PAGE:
Click here to read the first part of the interview with the RickyRenuncia Project.

(AE) You use Scalar as a platform for the website. What were the reasons you chose it? And, in general, terms, what should initiatives and projects have in mind when selecting archiving, access and preservation tools for digital materials?

(JBR) I was working with other colleagues from the University of Puerto Rico, who were working on the Diáspora project. This initiative involved documenting migration in Puerto Rico and the rest of the Antilles within the context of carnival. It was from that project that I came to know about Scalar. It’s a platform developed by a university for digital humanities, digital stewardship and publishing projects. It gives you various alternatives for interactivity and ways of presenting information. It’s not a static website, and I have to say it, it is free.

Because our project was spontaneous and we had no institutional support, we decided to go with Scalar. We saw what the platform had to offer and used the main page as a hub, which could link out to the Twitter web archive. We also used other tools such as timelines and map stories to document the protests happening all over the world. Like every platform, it has its pros and cons. Scalar is a platform for diffusion, not for preservation, so the other thing we had in mind was what to do in order to preserve the content. We’re speaking with the Digital Library of the Caribbean to see if the materials that we are compiling can become part of their collection.

(MR) What is called in english “open-source” has good and bad aspects. The good aspect is the cost, but at the same time you need someone who has the skills to make customizations. It’s like Joel said, the first thing you have to ask yourself is what is the story you want to present, what elements are you able to coordinate, and what is the tool that can help you achieve that. Also, you have to make a lot of decisions before landing on a tool. Because if you start without a purpose, you end up making a mess and people abandon the project. That’s the reason why a lot of projects start and then die, because people don’t plan for the long term. I knew that we would eventually need to move the project from a free user account to one where we had to pay to have more control over the assets and customization. We started using ‘Reclaim Hosting’, which supports universities on digital projects through a subscription process. It was clear from the beginning that we would have to move in that direction and work with someone with the technical skills to adjust and make any necessary changes on the web portal.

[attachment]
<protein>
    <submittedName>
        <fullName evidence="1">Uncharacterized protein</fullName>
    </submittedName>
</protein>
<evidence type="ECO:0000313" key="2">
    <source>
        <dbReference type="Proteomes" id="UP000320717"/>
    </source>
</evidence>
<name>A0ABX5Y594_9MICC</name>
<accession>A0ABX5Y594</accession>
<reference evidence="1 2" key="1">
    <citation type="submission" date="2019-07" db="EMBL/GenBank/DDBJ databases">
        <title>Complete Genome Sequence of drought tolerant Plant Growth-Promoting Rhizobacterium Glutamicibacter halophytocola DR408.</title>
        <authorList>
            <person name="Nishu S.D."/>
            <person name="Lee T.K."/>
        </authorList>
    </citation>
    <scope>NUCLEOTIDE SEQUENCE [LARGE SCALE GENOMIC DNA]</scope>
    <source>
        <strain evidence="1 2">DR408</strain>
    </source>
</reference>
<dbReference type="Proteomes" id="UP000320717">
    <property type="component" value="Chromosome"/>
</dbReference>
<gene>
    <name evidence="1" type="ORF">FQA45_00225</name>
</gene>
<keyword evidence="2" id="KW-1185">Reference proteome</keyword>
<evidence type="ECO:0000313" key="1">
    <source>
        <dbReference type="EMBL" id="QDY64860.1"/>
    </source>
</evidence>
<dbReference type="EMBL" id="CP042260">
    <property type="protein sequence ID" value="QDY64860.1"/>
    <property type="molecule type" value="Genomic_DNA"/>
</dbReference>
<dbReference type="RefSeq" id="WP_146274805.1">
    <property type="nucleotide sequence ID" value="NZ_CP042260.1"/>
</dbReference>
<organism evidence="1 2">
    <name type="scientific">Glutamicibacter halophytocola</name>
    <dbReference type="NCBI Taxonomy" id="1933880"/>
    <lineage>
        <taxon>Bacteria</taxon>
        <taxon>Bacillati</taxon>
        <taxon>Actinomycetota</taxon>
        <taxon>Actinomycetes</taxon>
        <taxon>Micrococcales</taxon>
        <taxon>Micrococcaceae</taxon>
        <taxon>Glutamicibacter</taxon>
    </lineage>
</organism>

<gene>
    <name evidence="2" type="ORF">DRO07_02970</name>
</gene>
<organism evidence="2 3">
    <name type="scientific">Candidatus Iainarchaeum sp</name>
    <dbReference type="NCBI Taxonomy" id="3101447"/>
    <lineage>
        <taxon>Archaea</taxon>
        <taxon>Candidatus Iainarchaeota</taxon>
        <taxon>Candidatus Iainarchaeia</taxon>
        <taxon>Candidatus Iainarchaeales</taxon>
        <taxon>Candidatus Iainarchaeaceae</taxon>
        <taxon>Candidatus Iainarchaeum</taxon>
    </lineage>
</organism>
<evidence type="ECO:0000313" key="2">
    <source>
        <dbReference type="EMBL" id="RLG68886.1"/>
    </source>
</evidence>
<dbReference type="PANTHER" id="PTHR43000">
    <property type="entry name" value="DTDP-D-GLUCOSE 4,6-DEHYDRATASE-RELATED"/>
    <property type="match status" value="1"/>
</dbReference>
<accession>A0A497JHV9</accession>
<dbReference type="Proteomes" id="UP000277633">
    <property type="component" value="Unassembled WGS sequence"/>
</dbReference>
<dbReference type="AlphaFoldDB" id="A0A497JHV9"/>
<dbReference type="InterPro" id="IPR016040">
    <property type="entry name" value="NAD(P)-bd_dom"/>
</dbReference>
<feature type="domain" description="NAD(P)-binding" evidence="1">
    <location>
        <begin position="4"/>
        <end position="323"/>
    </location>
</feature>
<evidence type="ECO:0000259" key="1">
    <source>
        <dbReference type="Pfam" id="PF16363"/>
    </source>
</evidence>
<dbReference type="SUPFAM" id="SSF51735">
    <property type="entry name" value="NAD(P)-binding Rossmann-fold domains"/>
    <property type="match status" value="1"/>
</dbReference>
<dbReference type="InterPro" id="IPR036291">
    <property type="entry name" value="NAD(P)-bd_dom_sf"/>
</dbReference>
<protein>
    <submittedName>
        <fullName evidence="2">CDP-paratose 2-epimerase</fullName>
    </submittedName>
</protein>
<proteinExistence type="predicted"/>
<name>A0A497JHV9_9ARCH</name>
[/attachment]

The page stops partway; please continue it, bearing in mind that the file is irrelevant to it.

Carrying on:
(AE) Cataloging of the webpages was done mainly by volunteers, apart from being able to complete tasks more quickly with a larger team, what is the benefit of this type of crowdsourcing?

(MR) It’s an opportunity to gain hands-on experience on a project that has a real impact on society. Especially for students who are in library or archival studies programs. For example, Joel created manuals to instruct people on how to find information and we also credit volunteers as being part of the project ‘s team. This didn’t happen because we’re doing everything, this was a collaboration and it’s also a reflection of what we’re documenting.

(JBR) It creates a community of librarians and archivists who are interested in contributing and collaborating. It creates an important community based on helping each other and being part of a larger documentary process.

(AE) What do you hope will be the reception of this collection in Puerto Rico?

(MR) Until now all the reactions have been through Facebook or Twitter, where people have been getting in touch to donate or to support the initiative. My hope is to keep growing this website as the idea is to collect materials to donate to the University of Florida. The reality is that, as much as we like our Scalar project, these digital projects have a cycle and eventually there will come a time when the site won’t make sense anymore or where we reach the point of achieving what we set out to do.